Letter from Chair of the Board of Directors, Robert Lawrie
Cancer most often occurs in older people, and our population is aging and facing that higher risk. While medicine continues to make progress detecting and treating cancer, and producing higher survival rates, the Society needs to prepare to provide more services to more Canadians who are facing the disease.
Today, cancer continues to affect us all – patients, families and friends – and the Society will do more to improve all of our journeys caused by this disease. We are working to streamline our operations and improve communications. We have already combined our administration into a single structure reaching from coast to coast. Our donor dollars will go even further as we eliminate duplications and simplify internal processes. With our committed staff, volunteers and donors, we will continue our progress towards our vision of creating a world where no Canadian will fear cancer.
Since 1938, we have kept patients and their families at the heart of our work, by collaborating with all levels of government to shape public policies to protect Canadians from environmental threats and behavior that can cause cancer. Our staff and volunteers continue to reach into communities across the country to educate people about prevention. And the Society continues to be the largest charitable funder of cancer research, advancing understanding of the disease, and discovering treatments and cures.
Our mission is focused on enhancing the lives of patients and their families in any way we can - from support and information services to funding clinical trials, to advocating for better health policies.
A message from our local chair
Cancer. It is something that has unfortunately touched the lives of virtually every Manitoban. Our lives are transformed when family, friends and colleagues are diagnosed with cancer. And far too often, these people are in for the fight of their lives. I am one of those people. I survived a 1986 cancer diagnosis. My sister did not, losing her fight in 2007. I know first-hand about the trauma, anxiety, and fear that comes with a cancer diagnosis. That is why I am proud to be part of a team that is fighting back against cancer together – and in ever increasing numbers we are winning.
I am just one of thousands of volunteers who contribute their time, energy, ideas, and skills to the Cancer Society year-after-year in communities all across Manitoba. Everywhere I go, I meet people with a strong passion to make a difference. And make a difference we do.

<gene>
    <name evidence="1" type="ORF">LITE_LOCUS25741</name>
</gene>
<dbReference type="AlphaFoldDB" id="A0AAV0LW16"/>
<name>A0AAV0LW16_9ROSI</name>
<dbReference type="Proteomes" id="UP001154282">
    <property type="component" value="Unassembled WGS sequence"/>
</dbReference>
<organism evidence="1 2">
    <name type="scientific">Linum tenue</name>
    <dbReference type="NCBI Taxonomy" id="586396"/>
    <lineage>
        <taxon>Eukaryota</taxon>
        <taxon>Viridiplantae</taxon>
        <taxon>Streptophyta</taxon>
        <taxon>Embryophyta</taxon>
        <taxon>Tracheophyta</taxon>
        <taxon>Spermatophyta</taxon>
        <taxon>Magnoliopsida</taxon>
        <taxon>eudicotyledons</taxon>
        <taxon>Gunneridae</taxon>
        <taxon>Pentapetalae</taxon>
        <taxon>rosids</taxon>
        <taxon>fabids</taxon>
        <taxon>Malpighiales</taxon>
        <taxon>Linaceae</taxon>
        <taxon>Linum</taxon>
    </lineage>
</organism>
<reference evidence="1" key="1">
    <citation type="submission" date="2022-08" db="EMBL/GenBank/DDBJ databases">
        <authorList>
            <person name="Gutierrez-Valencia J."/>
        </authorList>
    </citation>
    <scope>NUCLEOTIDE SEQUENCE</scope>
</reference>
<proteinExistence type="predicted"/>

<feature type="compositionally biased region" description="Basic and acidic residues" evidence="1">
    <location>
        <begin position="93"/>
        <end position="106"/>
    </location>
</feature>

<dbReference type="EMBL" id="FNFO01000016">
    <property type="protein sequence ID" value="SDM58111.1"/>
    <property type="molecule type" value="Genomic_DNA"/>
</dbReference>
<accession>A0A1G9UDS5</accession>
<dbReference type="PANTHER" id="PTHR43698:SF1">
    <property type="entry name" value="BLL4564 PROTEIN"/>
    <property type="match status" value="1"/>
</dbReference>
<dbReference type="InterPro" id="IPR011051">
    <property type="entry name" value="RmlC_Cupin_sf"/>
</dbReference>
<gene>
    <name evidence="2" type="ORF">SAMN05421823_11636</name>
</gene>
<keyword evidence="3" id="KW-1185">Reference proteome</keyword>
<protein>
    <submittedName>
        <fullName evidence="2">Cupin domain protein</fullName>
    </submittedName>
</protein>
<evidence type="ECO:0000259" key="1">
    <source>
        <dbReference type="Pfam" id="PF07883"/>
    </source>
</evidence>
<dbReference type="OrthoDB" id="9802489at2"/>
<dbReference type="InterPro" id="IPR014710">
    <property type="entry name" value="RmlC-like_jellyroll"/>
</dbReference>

The Canadian Cancer Society invests more money in cancer research – around $50 million every year for the past decade – than any other national charity in Canada. And this research is saving lives. When we first started funding research in the 1940s, only about 25% of Canadians survived their cancer. Today, survival is at 63%. Among childhood cancers, survival is at 83%. That’s twice as many as in 1985. This research leads to discoveries that enable us to find cancer earlier, treat it better, or even in some cases prevent it altogether.
But much more than just a funder of research, the Canadian Cancer Society also provides vital support programs for Manitobans, and works for change in the health care system so it is more responsive to the needs of cancer patients and their families. When I talk to Manitobans receiving treatment for their cancer, some tell me about the powerful new drugs that are helping them. Drugs that didn’t even exist only decades ago. And drugs that no longer cost them anything because the government now covers them because the Canadian Cancer Society spoke up on behalf of cancer patients. Every year, the Home Cancer Drug Program will save more than 8,000 families an estimated $22.5 million. That’s money in their pockets at a time they need it most.
Our Peer Support program helps to reduce anxiety that so often accompanies a cancer diagnosis by matching cancer patients with cancer survivors who provide emotional support. And our Transportation Service provides cancer patients about 30,000 rides to and from treatment in more than 50 communities in Manitoba every year.
As a leader in cancer control, the Society also helps people affected by cancer make informed decisions, by providing them with reliable information based strictly on evidence and research findings. We also encourage them to adopt healthy lifestyles that reduce cancer risks like quitting smoking, reducing exposure to the sun, eating healthy and being active.
We were among the first to pick a fight with cancer in Canada over 75 years ago, and we’ve been leaders ever since helping families cope with a cancer diagnosis and providing support in communities all across Manitoba.
Thank you, to all of the volunteers, donors, and supporters for joining the Canadian Cancer Society’s fight for life. Together we continue to make a difference.
Jeff Cook, Chair
Canadian Cancer Society, Manitoba Division
Great progress has been made
Some cancers, such as thyroid and testicular, have survival rates of over 90%. Other cancers, such as pancreatic, brain and esophageal, continue to have very low survival rates.